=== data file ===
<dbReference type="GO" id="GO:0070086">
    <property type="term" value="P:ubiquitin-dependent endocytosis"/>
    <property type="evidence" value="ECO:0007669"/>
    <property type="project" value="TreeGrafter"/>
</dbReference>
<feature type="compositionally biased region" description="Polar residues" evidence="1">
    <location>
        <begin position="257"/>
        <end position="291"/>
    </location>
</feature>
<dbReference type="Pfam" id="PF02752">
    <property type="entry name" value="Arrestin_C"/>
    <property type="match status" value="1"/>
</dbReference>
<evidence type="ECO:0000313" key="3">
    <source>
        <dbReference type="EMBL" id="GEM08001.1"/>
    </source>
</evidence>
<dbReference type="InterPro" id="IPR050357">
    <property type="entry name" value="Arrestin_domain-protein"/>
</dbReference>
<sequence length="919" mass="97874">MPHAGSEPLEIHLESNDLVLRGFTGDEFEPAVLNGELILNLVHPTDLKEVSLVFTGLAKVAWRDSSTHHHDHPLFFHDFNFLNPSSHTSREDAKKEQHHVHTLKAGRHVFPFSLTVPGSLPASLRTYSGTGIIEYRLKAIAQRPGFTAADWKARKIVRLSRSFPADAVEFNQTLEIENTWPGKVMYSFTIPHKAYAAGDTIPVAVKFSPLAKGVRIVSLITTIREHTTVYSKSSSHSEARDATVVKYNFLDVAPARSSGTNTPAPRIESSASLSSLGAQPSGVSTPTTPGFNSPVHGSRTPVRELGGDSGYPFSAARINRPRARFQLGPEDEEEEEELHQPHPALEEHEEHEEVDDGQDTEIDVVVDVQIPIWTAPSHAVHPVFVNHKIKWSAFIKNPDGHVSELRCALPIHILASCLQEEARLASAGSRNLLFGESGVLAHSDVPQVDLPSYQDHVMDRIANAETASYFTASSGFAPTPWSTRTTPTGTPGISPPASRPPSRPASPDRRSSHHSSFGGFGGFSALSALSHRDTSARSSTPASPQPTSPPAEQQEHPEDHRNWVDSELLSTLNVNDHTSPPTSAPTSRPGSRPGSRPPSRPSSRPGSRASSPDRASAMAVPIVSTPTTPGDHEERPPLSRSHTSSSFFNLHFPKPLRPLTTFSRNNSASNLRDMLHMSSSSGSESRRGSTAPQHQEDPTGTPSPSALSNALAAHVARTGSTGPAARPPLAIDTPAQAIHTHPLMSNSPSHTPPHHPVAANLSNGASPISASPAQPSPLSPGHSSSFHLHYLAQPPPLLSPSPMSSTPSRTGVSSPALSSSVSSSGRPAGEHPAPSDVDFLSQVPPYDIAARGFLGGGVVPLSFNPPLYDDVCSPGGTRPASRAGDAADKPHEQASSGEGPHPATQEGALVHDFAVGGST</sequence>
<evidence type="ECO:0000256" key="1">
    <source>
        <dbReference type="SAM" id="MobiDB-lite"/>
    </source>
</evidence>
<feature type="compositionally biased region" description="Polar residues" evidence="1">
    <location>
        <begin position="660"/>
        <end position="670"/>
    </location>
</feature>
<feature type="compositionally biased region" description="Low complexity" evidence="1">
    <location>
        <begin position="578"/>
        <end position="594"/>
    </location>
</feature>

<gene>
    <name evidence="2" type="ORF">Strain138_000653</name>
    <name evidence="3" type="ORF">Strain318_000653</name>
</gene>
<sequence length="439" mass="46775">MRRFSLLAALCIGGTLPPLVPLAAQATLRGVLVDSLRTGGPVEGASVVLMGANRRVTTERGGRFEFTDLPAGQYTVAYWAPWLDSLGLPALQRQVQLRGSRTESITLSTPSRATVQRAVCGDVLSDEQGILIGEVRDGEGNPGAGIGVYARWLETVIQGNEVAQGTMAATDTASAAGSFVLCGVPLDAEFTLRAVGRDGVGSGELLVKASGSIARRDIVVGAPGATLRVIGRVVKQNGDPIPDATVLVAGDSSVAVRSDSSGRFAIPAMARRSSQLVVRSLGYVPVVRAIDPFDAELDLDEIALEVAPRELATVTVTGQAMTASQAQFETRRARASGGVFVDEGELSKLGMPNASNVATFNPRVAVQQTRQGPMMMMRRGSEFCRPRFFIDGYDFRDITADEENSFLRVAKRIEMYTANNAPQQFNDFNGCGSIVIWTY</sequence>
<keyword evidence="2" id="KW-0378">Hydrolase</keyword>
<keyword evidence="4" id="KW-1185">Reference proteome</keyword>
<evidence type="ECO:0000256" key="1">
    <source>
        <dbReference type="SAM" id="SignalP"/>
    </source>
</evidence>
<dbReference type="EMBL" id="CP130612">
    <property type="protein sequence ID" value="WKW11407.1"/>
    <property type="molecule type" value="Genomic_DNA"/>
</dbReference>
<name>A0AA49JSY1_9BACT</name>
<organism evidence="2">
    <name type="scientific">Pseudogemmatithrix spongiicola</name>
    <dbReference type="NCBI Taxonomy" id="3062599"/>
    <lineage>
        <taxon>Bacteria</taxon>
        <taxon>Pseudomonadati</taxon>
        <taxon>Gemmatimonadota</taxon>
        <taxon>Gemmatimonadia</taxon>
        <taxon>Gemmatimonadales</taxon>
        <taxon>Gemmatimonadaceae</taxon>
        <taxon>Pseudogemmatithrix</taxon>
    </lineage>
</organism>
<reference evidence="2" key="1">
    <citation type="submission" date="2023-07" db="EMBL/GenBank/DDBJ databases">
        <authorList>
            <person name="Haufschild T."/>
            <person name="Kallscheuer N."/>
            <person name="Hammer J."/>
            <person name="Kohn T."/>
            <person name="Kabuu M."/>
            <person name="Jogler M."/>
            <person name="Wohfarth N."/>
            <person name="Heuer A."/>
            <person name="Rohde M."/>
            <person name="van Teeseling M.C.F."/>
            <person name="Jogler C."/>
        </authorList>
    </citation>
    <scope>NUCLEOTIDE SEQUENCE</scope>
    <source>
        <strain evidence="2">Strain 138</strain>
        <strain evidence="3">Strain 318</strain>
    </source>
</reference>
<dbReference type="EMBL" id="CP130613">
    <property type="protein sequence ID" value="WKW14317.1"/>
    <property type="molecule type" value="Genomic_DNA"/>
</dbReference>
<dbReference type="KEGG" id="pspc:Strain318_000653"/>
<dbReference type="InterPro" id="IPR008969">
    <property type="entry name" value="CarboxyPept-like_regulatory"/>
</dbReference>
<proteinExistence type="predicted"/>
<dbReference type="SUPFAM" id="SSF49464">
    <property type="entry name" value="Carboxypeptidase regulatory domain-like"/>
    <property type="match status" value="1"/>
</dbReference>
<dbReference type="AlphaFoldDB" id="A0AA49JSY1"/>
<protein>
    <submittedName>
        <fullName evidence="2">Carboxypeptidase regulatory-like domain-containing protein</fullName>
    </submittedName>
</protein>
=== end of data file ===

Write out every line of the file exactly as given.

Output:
<dbReference type="GO" id="GO:0070086">
    <property type="term" value="P:ubiquitin-dependent endocytosis"/>
    <property type="evidence" value="ECO:0007669"/>
    <property type="project" value="TreeGrafter"/>
</dbReference>
<feature type="compositionally biased region" description="Polar residues" evidence="1">
    <location>
        <begin position="257"/>
        <end position="291"/>
    </location>
</feature>
<dbReference type="Pfam" id="PF02752">
    <property type="entry name" value="Arrestin_C"/>
    <property type="match status" value="1"/>
</dbReference>
<evidence type="ECO:0000313" key="3">
    <source>
        <dbReference type="EMBL" id="GEM08001.1"/>
    </source>
</evidence>
<dbReference type="InterPro" id="IPR050357">
    <property type="entry name" value="Arrestin_domain-protein"/>
</dbReference>
<sequence length="919" mass="97874">MPHAGSEPLEIHLESNDLVLRGFTGDEFEPAVLNGELILNLVHPTDLKEVSLVFTGLAKVAWRDSSTHHHDHPLFFHDFNFLNPSSHTSREDAKKEQHHVHTLKAGRHVFPFSLTVPGSLPASLRTYSGTGIIEYRLKAIAQRPGFTAADWKARKIVRLSRSFPADAVEFNQTLEIENTWPGKVMYSFTIPHKAYAAGDTIPVAVKFSPLAKGVRIVSLITTIREHTTVYSKSSSHSEARDATVVKYNFLDVAPARSSGTNTPAPRIESSASLSSLGAQPSGVSTPTTPGFNSPVHGSRTPVRELGGDSGYPFSAARINRPRARFQLGPEDEEEEEELHQPHPALEEHEEHEEVDDGQDTEIDVVVDVQIPIWTAPSHAVHPVFVNHKIKWSAFIKNPDGHVSELRCALPIHILASCLQEEARLASAGSRNLLFGESGVLAHSDVPQVDLPSYQDHVMDRIANAETASYFTASSGFAPTPWSTRTTPTGTPGISPPASRPPSRPASPDRRSSHHSSFGGFGGFSALSALSHRDTSARSSTPASPQPTSPPAEQQEHPEDHRNWVDSELLSTLNVNDHTSPPTSAPTSRPGSRPGSRPPSRPSSRPGSRASSPDRASAMAVPIVSTPTTPGDHEERPPLSRSHTSSSFFNLHFPKPLRPLTTFSRNNSASNLRDMLHMSSSSGSESRRGSTAPQHQEDPTGTPSPSALSNALAAHVARTGSTGPAARPPLAIDTPAQAIHTHPLMSNSPSHTPPHHPVAANLSNGASPISASPAQPSPLSPGHSSSFHLHYLAQPPPLLSPSPMSSTPSRTGVSSPALSSSVSSSGRPAGEHPAPSDVDFLSQVPPYDIAARGFLGGGVVPLSFNPPLYDDVCSPGGTRPASRAGDAADKPHEQASSGEGPHPATQEGALVHDFAVGGST</sequence>
<evidence type="ECO:0000256" key="1">
    <source>
        <dbReference type="SAM" id="MobiDB-lite"/>
    </source>
</evidence>
<feature type="compositionally biased region" description="Polar residues" evidence="1">
    <location>
        <begin position="660"/>
        <end position="670"/>
    </location>
</feature>
<feature type="compositionally biased region" description="Low complexity" evidence="1">
    <location>
        <begin position="578"/>
        <end position="594"/>
    </location>
</feature>

<gene>
    <name evidence="2" type="ORF">Strain138_000653</name>
    <name evidence="3" type="ORF">Strain318_000653</name>
</gene>
<sequence length="439" mass="46775">MRRFSLLAALCIGGTLPPLVPLAAQATLRGVLVDSLRTGGPVEGASVVLMGANRRVTTERGGRFEFTDLPAGQYTVAYWAPWLDSLGLPALQRQVQLRGSRTESITLSTPSRATVQRAVCGDVLSDEQGILIGEVRDGEGNPGAGIGVYARWLETVIQGNEVAQGTMAATDTASAAGSFVLCGVPLDAEFTLRAVGRDGVGSGELLVKASGSIARRDIVVGAPGATLRVIGRVVKQNGDPIPDATVLVAGDSSVAVRSDSSGRFAIPAMARRSSQLVVRSLGYVPVVRAIDPFDAELDLDEIALEVAPRELATVTVTGQAMTASQAQFETRRARASGGVFVDEGELSKLGMPNASNVATFNPRVAVQQTRQGPMMMMRRGSEFCRPRFFIDGYDFRDITADEENSFLRVAKRIEMYTANNAPQQFNDFNGCGSIVIWTY</sequence>
<keyword evidence="2" id="KW-0378">Hydrolase</keyword>
<keyword evidence="4" id="KW-1185">Reference proteome</keyword>
<evidence type="ECO:0000256" key="1">
    <source>
        <dbReference type="SAM" id="SignalP"/>
    </source>
</evidence>
<dbReference type="EMBL" id="CP130612">
    <property type="protein sequence ID" value="WKW11407.1"/>
    <property type="molecule type" value="Genomic_DNA"/>
</dbReference>
<name>A0AA49JSY1_9BACT</name>
<organism evidence="2">
    <name type="scientific">Pseudogemmatithrix spongiicola</name>
    <dbReference type="NCBI Taxonomy" id="3062599"/>
    <lineage>
        <taxon>Bacteria</taxon>
        <taxon>Pseudomonadati</taxon>
        <taxon>Gemmatimonadota</taxon>
        <taxon>Gemmatimonadia</taxon>
        <taxon>Gemmatimonadales</taxon>
        <taxon>Gemmatimonadaceae</taxon>
        <taxon>Pseudogemmatithrix</taxon>
    </lineage>
</organism>
<reference evidence="2" key="1">
    <citation type="submission" date="2023-07" db="EMBL/GenBank/DDBJ databases">
        <authorList>
            <person name="Haufschild T."/>
            <person name="Kallscheuer N."/>
            <person name="Hammer J."/>
            <person name="Kohn T."/>
            <person name="Kabuu M."/>
            <person name="Jogler M."/>
            <person name="Wohfarth N."/>
            <person name="Heuer A."/>
            <person name="Rohde M."/>
            <person name="van Teeseling M.C.F."/>
            <person name="Jogler C."/>
        </authorList>
    </citation>
    <scope>NUCLEOTIDE SEQUENCE</scope>
    <source>
        <strain evidence="2">Strain 138</strain>
        <strain evidence="3">Strain 318</strain>
    </source>
</reference>
<dbReference type="EMBL" id="CP130613">
    <property type="protein sequence ID" value="WKW14317.1"/>
    <property type="molecule type" value="Genomic_DNA"/>
</dbReference>
<dbReference type="KEGG" id="pspc:Strain318_000653"/>
<dbReference type="InterPro" id="IPR008969">
    <property type="entry name" value="CarboxyPept-like_regulatory"/>
</dbReference>
<proteinExistence type="predicted"/>
<dbReference type="SUPFAM" id="SSF49464">
    <property type="entry name" value="Carboxypeptidase regulatory domain-like"/>
    <property type="match status" value="1"/>
</dbReference>
<dbReference type="AlphaFoldDB" id="A0AA49JSY1"/>
<protein>
    <submittedName>
        <fullName evidence="2">Carboxypeptidase regulatory-like domain-containing protein</fullName>
    </submittedName>
</protein>